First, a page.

An excerpt from the appraisal on Jones’s house // Courtesy Drake Jones

Adaramola, the attorney for VLM, filed a cancellation of the lien, as “being satisfied and paid in full,” on July 17, 2017, three days before the reverse mortgage closed.

The mortgage application, signed July 20, 2017, required Jones to list his debts. It shows no money owed to VLM or Lisa Roberts.

Expired license, wrong race

Drake Jones said his father never mentioned the mortgage. He learned of it after his death through correspondence from the lender, American Advisors Group.

The California-based AAG, endorsed in television commercials by actor Tom Selleck, describes itself as the nation’s leading provider of reverse mortgages, a loan for homeowners 62 or older that allows them to access the equity in their homes and defer repayment until they sell, move or die.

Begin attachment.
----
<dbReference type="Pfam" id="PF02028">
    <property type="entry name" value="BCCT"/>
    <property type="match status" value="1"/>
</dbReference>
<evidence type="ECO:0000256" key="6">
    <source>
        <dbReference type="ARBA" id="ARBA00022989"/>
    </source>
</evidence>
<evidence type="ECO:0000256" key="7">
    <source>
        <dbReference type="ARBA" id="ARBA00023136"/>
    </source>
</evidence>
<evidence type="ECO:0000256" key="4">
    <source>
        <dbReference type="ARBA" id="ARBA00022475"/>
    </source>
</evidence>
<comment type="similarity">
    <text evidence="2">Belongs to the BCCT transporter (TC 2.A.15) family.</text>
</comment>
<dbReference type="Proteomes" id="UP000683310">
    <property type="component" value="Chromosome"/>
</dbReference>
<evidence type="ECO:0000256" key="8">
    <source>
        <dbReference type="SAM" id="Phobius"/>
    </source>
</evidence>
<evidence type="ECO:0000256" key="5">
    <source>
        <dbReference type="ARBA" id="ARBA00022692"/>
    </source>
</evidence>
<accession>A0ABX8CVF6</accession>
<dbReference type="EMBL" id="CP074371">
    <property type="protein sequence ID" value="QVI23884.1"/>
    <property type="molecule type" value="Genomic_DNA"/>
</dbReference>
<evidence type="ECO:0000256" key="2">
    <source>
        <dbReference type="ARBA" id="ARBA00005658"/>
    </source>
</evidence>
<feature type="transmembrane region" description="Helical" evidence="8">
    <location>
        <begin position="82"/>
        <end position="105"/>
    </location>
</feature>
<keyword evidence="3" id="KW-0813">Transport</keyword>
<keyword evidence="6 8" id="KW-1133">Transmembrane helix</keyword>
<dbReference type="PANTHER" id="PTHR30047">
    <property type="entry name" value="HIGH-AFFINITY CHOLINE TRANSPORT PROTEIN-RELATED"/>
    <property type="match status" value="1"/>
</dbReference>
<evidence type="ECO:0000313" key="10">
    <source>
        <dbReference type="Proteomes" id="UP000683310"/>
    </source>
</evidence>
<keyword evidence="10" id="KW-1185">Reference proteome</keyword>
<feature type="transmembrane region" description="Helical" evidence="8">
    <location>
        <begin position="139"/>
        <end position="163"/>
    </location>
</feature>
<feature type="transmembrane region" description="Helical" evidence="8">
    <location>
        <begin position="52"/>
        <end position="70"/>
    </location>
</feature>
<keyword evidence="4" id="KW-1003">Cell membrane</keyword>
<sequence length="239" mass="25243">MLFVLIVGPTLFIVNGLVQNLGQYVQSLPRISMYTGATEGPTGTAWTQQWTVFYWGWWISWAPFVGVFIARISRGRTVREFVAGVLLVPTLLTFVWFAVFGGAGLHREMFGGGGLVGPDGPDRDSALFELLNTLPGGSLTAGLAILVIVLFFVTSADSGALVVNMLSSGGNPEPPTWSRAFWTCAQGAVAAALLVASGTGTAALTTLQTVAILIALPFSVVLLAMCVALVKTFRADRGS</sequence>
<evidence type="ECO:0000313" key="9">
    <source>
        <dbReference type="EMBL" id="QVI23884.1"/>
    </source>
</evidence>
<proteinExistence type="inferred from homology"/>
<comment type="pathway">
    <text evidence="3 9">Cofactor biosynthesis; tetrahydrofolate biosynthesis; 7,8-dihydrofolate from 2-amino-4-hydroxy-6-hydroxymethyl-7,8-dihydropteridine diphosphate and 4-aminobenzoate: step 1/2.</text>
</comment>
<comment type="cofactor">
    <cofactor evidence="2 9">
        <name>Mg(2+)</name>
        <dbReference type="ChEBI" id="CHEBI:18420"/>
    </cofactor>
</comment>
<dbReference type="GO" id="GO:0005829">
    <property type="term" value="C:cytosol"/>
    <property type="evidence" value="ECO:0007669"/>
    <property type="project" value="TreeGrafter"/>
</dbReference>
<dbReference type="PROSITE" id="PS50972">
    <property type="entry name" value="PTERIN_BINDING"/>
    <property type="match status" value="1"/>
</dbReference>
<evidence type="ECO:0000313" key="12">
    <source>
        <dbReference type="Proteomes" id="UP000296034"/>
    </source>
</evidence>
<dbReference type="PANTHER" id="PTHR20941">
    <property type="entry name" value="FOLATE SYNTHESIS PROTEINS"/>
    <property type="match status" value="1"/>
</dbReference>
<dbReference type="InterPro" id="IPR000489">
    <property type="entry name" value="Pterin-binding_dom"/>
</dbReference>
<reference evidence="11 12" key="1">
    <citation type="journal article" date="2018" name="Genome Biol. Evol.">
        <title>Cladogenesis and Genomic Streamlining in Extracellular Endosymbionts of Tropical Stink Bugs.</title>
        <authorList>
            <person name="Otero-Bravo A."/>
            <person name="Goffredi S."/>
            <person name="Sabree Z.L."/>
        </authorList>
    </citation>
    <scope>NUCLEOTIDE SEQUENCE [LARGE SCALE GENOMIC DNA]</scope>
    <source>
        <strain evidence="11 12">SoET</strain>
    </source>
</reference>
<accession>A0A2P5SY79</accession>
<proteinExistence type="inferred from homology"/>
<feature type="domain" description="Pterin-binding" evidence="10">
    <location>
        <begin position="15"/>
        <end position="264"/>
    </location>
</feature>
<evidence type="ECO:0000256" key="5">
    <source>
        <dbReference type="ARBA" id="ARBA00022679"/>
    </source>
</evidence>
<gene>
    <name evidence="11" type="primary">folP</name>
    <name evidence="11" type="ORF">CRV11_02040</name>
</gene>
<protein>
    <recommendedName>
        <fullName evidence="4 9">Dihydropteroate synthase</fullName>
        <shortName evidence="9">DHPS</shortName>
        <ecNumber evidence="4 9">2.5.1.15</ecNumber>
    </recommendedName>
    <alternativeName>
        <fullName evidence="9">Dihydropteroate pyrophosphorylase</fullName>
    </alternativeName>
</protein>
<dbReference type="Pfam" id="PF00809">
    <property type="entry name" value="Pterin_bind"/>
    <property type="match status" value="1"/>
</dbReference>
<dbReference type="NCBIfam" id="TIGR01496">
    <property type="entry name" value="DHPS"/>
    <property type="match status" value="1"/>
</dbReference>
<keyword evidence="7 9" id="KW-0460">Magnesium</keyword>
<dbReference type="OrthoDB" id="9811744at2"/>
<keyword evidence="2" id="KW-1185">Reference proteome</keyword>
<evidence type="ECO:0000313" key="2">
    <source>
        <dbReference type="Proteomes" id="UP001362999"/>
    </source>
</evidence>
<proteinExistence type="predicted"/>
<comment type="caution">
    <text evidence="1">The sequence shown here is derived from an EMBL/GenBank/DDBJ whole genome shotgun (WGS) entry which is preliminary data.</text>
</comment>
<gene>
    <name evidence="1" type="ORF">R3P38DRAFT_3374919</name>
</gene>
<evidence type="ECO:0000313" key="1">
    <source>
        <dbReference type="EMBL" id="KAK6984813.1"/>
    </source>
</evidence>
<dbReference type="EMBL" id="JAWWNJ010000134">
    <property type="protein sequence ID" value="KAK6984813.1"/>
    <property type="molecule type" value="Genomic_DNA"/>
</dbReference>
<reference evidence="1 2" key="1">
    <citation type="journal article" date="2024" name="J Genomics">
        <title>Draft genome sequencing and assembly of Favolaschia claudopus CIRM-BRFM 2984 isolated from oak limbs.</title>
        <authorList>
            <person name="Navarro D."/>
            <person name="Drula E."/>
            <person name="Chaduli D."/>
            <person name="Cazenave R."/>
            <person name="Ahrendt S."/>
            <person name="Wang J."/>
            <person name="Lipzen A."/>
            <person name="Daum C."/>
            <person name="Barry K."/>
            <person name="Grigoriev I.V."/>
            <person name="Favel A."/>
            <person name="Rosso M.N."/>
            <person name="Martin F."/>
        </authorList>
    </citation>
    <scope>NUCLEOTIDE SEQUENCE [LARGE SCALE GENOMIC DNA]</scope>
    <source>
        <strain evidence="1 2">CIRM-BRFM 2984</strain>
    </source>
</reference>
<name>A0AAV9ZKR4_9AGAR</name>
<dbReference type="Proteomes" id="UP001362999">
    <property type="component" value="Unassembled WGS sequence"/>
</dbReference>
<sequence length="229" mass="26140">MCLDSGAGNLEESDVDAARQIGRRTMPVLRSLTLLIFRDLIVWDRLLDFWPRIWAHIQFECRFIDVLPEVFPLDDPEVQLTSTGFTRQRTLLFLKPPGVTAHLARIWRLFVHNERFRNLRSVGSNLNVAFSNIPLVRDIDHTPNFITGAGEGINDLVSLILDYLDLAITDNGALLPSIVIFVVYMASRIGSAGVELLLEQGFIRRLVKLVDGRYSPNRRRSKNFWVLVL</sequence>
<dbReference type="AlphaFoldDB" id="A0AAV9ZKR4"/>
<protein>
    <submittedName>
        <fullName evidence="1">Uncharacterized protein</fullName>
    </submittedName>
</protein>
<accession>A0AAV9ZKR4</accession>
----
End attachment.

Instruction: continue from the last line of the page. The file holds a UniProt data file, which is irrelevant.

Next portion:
Reverse mortgages can help seniors stay in their homes but come with fees and interest, and many, particularly in poorer Black neighborhoods, end in foreclosure, a USA Today investigation found. Consumer advocates have long complained about unscrupulous lenders encouraging low-income homeowners to borrow money while glossing over the risks, the investigation found.

In 2016, the federal Consumer Financial Protection Bureau cited AAG for making deceptive statements in marketing materials and last October fined the company $1.1 million for using inflated and deceptive home estimates to lure consumers into taking out reverse mortgages.